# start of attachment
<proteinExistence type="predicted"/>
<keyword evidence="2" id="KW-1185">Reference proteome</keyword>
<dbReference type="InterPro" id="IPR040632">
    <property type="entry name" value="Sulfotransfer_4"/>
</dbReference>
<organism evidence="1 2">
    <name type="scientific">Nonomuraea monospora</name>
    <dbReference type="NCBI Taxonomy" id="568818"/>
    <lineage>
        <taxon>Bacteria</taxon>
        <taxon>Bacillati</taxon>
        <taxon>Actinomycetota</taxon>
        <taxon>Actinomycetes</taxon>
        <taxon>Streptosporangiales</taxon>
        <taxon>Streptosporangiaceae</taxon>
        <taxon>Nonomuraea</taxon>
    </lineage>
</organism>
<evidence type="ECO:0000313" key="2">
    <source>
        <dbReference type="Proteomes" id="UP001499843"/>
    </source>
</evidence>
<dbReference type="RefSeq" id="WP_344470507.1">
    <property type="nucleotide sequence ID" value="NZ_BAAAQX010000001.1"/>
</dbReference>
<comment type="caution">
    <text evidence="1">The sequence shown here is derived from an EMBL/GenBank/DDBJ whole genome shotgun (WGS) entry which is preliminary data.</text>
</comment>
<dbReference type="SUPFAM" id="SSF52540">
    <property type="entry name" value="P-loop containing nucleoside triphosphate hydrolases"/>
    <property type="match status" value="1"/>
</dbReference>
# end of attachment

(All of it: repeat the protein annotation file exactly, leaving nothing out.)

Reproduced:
<proteinExistence type="predicted"/>
<keyword evidence="2" id="KW-1185">Reference proteome</keyword>
<dbReference type="InterPro" id="IPR040632">
    <property type="entry name" value="Sulfotransfer_4"/>
</dbReference>
<organism evidence="1 2">
    <name type="scientific">Nonomuraea monospora</name>
    <dbReference type="NCBI Taxonomy" id="568818"/>
    <lineage>
        <taxon>Bacteria</taxon>
        <taxon>Bacillati</taxon>
        <taxon>Actinomycetota</taxon>
        <taxon>Actinomycetes</taxon>
        <taxon>Streptosporangiales</taxon>
        <taxon>Streptosporangiaceae</taxon>
        <taxon>Nonomuraea</taxon>
    </lineage>
</organism>
<evidence type="ECO:0000313" key="2">
    <source>
        <dbReference type="Proteomes" id="UP001499843"/>
    </source>
</evidence>
<dbReference type="RefSeq" id="WP_344470507.1">
    <property type="nucleotide sequence ID" value="NZ_BAAAQX010000001.1"/>
</dbReference>
<comment type="caution">
    <text evidence="1">The sequence shown here is derived from an EMBL/GenBank/DDBJ whole genome shotgun (WGS) entry which is preliminary data.</text>
</comment>
<dbReference type="SUPFAM" id="SSF52540">
    <property type="entry name" value="P-loop containing nucleoside triphosphate hydrolases"/>
    <property type="match status" value="1"/>
</dbReference>